ABC News falsely claimed that then-presidential candidate Donald Trump ordered Lt Gen Michael Flynn to contact Russian officials during the 2016 campaign. Following the report, the stock market tumbled and many people called out the network on Twitter.
The initial report from ABC News investigative reporter Brian Ross, which aired during the “Special Report” program at about 11am on Friday, stated that an anonymous source told the reporter a close associate of Flynn was ready to testify that Trump had “directed him to make contact with the Russians” during the 2016 presidential campaign.
Ross later corrected the report on ABC News’ Friday night edition of “World News Tonight,” telling audiences that the source who had provided the initial information told him later on that President Trump was actually president-elect when he asked Flynn to contact Russia.
ABC News subsequently reported that then-President Elect Trump ordered Flynn to contact Russia in order to find ways to repair relations between the two countries.
In any event, the news appeared to have done some damage, with the Dow Jones Industrial Average plummeting more than 350 points. It recovered by the end of the day.
Unfortunately for ABC, that wasn’t the end of the fallout from the faulty reporting: Twitter later erupted in reaction to the initial report.
Former White House Press Secretary Sean Spicer took to his Twitter, saying that “ABC ‘news’ owes it viewers an apology. Calling false reporting a ‘clarification’ is a cop out and just another reason for the decline in trust of the media.”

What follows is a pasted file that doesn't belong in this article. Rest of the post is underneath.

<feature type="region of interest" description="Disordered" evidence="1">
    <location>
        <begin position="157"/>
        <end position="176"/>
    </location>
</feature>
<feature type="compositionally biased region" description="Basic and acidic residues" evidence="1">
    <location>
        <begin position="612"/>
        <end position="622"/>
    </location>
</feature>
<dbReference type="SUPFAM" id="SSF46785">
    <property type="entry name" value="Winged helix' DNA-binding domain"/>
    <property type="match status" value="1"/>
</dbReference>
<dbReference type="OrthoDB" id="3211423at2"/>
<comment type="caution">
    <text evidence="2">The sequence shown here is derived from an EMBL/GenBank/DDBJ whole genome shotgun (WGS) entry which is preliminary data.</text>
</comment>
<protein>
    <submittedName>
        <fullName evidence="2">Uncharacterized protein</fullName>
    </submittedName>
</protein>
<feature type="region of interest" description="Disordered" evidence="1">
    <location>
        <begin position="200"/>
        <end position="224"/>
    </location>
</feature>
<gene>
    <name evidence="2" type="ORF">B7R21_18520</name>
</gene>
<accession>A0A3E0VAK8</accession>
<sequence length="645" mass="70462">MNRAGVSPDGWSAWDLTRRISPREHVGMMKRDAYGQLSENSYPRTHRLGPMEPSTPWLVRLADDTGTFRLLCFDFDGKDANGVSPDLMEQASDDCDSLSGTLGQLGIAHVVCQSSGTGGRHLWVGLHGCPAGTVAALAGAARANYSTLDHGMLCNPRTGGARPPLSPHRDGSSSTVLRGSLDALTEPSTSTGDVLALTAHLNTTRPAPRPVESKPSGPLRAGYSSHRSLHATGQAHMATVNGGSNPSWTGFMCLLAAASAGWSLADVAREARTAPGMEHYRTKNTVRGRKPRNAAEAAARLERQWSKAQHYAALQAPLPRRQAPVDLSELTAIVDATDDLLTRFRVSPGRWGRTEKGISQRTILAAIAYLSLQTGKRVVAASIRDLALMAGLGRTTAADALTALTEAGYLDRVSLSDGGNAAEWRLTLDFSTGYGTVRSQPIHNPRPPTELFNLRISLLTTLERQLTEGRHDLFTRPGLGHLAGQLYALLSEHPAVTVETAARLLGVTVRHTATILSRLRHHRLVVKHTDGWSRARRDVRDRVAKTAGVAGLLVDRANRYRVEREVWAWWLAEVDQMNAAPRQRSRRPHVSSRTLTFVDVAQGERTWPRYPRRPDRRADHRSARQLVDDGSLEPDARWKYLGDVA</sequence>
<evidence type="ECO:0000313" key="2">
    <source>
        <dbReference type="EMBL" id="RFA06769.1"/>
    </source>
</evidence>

Former TV anchor and political commentator Greta Van Sustern had a similar reaction to the flawed bombshell report by ABC News, and wrote: “Blunders like this are why so few trust media”
A Twitter user named Josh Jordan suggested in a tweet that “ABC News and Brian Ross” helped Trump more than the president could have asked for with their “irresponsible Flynn plea deal reporting.”
This is not the first time a flawed report about alleged Russian election meddling has hit the airwaves. In September, NBC News also falsely reported on such alleged interference.
In late September, Homeland Security spokesman Scott McConnell notified 21 states that the department told “the Secretary of State or other chief election officer in each state of any potential targeting we were aware of in their state leading up to the 2016 election.”
The notification from the DHS did not mention any election hacking, but NBC Politics tweeted out the story as “JUST IN: ‘Russian government cyber actors’ unsuccessfully attempted to hack 2016 election results in Wisconsin, DHS tells state officials.”
NBC Politics later sent out what they called a clarification, but Pro Publica election reporter Jessica Huseman was quick to criticize the news outlet’s errors and said: “You do not ‘clarify’ false information. You delete and correct.”